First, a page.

______________________________________Cu                1.5 to 5.5%Ni                1.0 to 3.0%Mg                0.1 to 1.0%Fe                0.1 to 1.0%Mn                0.1 to 0.8%Zr                0.01 to 0.1%Zn                0 to 3.0%Sn                0 to 0.2%Pb                0 to 0.2%Cr                0 to 0.1%Na                0 to 0.01%B(elemental)      0.05% maximumCa                0.003% maximumP                 0.003% maximumOthers            0.05% maximum each,______________________________________

the balance, apart from incidental impurities, being Al; and wherein the level of Sr in excess of 0.10% and Ti in excess of 0.005% is such that the alloy has a microstructure in which any primary Si present is substantially uniformly dispersed and is substantially free of segregation, and in which substantially uniformly dispersed Sr intermetallic particles are present but are substantially free of such particles in the form of platelets, the microstructure predominantly comprising a eutectic matrix.

In summary, the present invention is based on the combination of unexpected discoveries that beneficial results can be achieved in Al-(12-15%) Si alloys by the use of levels of Sr in excess of 0.10% in conjunction with Ti in excess of 0.005%. The resulting satisfactory microstructure is therefore achieved through chemical means, whereas previously the same results have been sought to be achieved by closely controlled solidification techniques, including close controls on metal and die temperatures. In such case, the precise closely controlled solidification techniques, as previously have been attempted, have also been dictated by the increasing complexity in castings. In other words, special solidification conditions were needed for each different complex casting.

The use of Sr in excess of 0.10%, in combination with Ti in excess of 0.005% as specified, provides the ability to substantially increase the utility of hypereutectic aluminium alloys having from 12-15% Si in the commercial production of castings. That is, by appropriate use of that combination of Sr and Ti, it becomes possible to produce castings in which both primary Si is suppressed and formation of Sr intermetallic platelets virtually eliminated. However, the extent to which suppression of primary Si is necessary varies with the variability in solidification conditions, and hence the complexity of casting. Also the tendency for primary Si to be formed is greater for a given casting made in a sand mould compared with a permanent mould. However, each of these matters can be compensated for by appropriate adjustment of the lower level of Sr addition in excess of 0.1%, and with corresponding additions of Ti for further control of primary Si and control of Sr intermetallics.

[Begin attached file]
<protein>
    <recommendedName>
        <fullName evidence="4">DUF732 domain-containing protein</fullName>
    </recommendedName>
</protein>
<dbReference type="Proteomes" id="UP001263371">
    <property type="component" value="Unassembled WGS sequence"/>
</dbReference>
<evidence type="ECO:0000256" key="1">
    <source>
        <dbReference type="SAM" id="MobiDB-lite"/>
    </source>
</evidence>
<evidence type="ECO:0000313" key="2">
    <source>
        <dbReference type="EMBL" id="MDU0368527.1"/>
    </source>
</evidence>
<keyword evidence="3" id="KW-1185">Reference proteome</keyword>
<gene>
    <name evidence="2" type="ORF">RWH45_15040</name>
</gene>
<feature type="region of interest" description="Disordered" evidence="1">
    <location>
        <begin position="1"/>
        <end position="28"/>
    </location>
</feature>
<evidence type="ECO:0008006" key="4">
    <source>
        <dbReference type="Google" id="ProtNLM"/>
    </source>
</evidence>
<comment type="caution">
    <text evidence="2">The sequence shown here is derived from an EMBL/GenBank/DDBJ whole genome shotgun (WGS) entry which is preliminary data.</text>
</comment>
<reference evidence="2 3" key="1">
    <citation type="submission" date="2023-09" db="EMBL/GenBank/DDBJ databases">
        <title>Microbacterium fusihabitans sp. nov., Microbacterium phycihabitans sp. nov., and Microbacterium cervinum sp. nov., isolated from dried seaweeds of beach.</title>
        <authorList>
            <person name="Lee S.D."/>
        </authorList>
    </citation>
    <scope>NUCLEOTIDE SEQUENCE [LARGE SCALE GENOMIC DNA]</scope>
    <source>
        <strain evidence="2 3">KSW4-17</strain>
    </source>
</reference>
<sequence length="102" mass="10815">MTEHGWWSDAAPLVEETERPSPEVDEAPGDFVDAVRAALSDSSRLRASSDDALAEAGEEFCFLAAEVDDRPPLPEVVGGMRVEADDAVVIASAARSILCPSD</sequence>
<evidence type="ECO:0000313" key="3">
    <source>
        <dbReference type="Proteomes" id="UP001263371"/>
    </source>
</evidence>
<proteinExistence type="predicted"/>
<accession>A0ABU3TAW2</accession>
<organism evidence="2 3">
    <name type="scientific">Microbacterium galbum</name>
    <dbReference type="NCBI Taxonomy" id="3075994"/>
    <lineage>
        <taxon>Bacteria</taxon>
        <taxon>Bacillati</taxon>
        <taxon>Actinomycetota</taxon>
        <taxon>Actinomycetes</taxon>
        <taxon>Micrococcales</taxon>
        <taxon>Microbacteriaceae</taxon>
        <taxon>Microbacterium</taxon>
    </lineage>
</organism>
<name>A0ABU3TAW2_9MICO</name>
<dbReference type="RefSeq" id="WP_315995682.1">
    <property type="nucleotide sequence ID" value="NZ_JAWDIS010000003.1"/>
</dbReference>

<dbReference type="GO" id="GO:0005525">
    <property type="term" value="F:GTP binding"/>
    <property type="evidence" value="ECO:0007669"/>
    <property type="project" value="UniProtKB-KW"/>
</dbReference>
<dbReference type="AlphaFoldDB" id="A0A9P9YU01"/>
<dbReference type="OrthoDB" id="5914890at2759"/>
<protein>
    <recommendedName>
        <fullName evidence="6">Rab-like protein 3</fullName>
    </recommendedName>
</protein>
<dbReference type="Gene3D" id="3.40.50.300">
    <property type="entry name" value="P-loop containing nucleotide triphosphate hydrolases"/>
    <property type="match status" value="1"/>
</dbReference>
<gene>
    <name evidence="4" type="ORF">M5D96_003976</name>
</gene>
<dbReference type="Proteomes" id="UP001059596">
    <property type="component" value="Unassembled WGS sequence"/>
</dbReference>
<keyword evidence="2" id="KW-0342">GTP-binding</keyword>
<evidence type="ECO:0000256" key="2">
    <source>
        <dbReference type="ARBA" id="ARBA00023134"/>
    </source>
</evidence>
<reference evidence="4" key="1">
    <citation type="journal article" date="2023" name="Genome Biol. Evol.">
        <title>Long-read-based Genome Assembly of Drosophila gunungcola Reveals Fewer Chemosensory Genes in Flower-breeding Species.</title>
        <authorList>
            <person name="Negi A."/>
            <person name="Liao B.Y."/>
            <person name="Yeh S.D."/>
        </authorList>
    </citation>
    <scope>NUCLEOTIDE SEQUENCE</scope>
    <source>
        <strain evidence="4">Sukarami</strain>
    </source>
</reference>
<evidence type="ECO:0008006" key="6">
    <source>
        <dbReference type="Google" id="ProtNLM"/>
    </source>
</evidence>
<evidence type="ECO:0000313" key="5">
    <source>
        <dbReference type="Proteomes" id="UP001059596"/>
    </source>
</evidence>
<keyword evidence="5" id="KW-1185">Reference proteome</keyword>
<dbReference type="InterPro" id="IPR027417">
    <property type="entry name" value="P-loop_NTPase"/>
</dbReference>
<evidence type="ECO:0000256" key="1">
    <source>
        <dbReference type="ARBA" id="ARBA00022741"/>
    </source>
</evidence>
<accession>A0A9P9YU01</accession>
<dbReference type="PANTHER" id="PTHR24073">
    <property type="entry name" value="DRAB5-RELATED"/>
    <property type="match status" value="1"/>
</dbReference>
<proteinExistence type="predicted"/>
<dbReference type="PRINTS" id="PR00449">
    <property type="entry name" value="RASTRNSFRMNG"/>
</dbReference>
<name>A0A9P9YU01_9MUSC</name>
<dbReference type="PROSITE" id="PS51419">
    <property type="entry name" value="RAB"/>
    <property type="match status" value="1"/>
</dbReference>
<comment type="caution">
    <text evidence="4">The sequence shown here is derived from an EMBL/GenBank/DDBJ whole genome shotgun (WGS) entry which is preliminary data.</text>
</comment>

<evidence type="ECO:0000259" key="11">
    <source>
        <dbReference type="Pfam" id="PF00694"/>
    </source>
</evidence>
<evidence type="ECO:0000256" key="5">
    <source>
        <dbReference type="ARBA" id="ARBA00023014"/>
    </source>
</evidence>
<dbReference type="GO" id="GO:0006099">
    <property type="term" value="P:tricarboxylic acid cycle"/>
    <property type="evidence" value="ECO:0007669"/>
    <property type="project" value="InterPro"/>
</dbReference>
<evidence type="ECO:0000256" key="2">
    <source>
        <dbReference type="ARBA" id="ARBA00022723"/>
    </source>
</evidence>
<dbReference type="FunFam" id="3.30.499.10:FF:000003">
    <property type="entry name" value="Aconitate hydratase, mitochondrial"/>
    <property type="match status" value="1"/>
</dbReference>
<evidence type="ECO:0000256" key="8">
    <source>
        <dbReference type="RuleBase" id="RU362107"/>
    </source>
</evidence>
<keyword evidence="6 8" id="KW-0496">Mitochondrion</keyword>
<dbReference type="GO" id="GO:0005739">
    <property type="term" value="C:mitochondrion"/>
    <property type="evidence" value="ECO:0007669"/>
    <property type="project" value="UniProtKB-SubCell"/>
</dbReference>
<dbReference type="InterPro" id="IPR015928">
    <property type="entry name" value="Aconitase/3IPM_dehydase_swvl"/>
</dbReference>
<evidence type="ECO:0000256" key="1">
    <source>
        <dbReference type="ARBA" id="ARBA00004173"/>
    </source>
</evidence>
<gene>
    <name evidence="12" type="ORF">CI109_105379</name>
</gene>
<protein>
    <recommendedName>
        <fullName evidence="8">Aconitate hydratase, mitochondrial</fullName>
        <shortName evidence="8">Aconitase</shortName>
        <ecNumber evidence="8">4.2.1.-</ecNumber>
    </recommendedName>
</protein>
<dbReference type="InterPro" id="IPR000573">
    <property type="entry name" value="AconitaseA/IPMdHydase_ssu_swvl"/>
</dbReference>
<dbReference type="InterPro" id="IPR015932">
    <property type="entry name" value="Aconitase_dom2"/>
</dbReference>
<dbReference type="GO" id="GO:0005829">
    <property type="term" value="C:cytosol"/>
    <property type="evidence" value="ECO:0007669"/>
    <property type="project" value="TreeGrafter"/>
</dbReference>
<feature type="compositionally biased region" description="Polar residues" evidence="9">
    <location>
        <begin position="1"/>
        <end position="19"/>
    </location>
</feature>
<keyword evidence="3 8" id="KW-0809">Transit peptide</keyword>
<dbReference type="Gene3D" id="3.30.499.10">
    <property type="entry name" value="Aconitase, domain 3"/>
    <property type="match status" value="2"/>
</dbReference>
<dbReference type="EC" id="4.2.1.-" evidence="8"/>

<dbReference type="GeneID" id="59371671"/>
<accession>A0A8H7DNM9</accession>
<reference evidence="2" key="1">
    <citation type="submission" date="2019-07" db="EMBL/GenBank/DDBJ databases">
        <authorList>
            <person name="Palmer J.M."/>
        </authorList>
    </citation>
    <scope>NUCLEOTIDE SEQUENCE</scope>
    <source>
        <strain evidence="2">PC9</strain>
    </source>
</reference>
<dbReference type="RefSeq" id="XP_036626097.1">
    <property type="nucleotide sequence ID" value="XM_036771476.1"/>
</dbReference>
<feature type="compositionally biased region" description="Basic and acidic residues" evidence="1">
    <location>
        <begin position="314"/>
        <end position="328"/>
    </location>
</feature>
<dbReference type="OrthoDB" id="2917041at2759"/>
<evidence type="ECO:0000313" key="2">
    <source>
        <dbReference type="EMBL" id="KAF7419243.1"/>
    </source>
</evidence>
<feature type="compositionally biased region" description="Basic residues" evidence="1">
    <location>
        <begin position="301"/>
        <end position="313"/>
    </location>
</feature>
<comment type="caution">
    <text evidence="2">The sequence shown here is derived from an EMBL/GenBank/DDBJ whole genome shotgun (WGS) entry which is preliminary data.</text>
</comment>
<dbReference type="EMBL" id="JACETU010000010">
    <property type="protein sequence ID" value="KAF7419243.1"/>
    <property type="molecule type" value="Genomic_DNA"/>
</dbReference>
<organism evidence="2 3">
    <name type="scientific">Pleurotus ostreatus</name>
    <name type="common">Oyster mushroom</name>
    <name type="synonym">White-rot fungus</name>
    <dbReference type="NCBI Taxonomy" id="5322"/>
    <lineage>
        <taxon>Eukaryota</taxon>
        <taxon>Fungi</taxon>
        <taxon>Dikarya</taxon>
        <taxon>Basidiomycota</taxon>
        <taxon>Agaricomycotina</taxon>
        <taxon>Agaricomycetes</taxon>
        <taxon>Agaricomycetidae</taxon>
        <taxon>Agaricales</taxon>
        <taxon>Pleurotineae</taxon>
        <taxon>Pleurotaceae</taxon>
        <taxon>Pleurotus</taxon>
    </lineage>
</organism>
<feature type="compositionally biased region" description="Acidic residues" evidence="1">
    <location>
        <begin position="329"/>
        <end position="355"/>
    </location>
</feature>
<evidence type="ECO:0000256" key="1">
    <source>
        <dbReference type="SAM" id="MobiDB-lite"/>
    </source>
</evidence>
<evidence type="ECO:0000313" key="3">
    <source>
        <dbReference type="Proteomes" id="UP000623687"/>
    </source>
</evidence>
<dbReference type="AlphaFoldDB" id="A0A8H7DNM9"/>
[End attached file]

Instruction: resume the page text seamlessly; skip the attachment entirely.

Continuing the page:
According to the present invention a level of Sr only slightly in excess of 0.10% generally is suitable only for relatively simple or thin wall section castings produced in a permanent mould. Generally Sr is present at a level of at least 0.11% and this is suitable for castings of a lower degree of complexity or of relatively thin wall section produced in a permanent mould or for relatively simple or thin wall section castings produced in a sand mould. The level of Sr need not exceed 0.4%, as additions of Sr above 0.4% are found not to achieve any beneficial increase in respect of suppressing formation of primary Si and thus simply increase the tendency for the formation, and difficulty in control, of Sr intermetallics. Depending on the complexity of the casting or its wall section thickness as referred to earlier, a typical range of Sr addition is from 0.11 to 0.4%, with 0.15 to 0.4% being preferred. Sr at a level of 0.18 to 0.4% is more preferred, with 0.25 to 0.35% being most preferred.